Linking species assemblages to environmental change: Moving beyond the specialist-generalist dichotomy

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22 Citations (Scopus)


Environmental changes due to land use developments, climate change and nitrogen deposition have profound influences on species assemblages. Investigating the dynamics in species composition as a function of underlying traits may increase our understanding of ecosystem functioning and provide a basis for effective conservation strategies. Here, I use a broad array of species traits for butterflies to identify four main components of associated traits. These reflect the spatial use of the landscape, abiotic vulnerability, developmental rate and phenology, and food specialisation, respectively. The first three trait components each contribute to determine Red List status, but only the developmental rate and phenology component is related to recent population trends. I argue that the latter component reflects the environmental impact of nutrient availability and microclimate, as affected by nitrogen deposition. This perspective sheds a new light on ongoing changes in community composition. Thus, a multidimensional view of trait associations allows us to move beyond the simplistic specialist–generalist dichotomy, renew our view on species-specific studies and help in setting new priorities for conservation.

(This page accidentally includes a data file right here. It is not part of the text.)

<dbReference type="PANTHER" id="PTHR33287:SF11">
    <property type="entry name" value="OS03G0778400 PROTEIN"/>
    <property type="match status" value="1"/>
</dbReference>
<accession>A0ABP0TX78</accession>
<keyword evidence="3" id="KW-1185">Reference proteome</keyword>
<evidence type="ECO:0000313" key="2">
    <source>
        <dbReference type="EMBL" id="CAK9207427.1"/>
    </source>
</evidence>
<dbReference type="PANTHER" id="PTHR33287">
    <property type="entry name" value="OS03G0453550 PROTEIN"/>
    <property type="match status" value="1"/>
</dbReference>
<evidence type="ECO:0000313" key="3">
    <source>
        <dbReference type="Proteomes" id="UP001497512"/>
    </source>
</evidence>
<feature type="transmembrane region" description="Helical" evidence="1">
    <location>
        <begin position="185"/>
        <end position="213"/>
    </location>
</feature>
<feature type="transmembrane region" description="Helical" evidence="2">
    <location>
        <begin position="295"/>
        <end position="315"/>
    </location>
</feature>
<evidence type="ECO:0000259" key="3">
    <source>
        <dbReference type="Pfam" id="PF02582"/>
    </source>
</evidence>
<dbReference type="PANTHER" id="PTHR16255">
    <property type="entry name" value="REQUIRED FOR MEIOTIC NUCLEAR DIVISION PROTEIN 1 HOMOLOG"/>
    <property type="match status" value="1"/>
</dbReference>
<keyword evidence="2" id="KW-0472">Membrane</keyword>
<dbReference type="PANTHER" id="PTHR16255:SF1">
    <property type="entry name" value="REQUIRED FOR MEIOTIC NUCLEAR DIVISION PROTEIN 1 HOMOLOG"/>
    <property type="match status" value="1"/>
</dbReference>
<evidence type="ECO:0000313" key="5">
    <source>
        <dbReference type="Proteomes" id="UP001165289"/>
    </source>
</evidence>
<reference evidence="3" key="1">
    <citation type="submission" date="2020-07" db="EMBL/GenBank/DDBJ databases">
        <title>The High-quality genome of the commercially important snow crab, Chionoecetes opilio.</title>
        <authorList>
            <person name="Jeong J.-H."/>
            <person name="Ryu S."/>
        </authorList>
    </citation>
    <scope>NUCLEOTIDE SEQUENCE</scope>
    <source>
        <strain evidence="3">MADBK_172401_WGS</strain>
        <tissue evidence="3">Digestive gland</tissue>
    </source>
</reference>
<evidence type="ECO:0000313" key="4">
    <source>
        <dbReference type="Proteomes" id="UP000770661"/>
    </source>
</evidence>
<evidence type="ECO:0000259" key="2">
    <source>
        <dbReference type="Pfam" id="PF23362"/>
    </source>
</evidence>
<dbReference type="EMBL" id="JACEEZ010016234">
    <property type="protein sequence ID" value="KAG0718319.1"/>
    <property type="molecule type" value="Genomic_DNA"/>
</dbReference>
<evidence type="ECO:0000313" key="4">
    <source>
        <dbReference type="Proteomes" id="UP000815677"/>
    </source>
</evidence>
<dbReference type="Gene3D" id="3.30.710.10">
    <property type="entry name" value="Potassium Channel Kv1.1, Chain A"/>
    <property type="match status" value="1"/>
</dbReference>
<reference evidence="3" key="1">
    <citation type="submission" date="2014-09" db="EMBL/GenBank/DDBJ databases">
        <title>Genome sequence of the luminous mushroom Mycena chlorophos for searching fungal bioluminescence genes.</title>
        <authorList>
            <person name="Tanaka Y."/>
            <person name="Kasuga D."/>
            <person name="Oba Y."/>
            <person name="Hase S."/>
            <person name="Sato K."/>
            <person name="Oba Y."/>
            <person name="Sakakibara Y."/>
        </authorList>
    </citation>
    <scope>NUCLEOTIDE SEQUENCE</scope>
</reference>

Original languageEnglish
Pages (from-to)279-287
JournalBasic and Applied Ecology
Issue number4
Publication statusPublished - 2014


  • british butterflies
  • habitat fragmentation
  • biotic homogenization
  • nitrogen deposition
  • climate-change
  • conservation
  • diversity
  • responses
  • richness
  • traits


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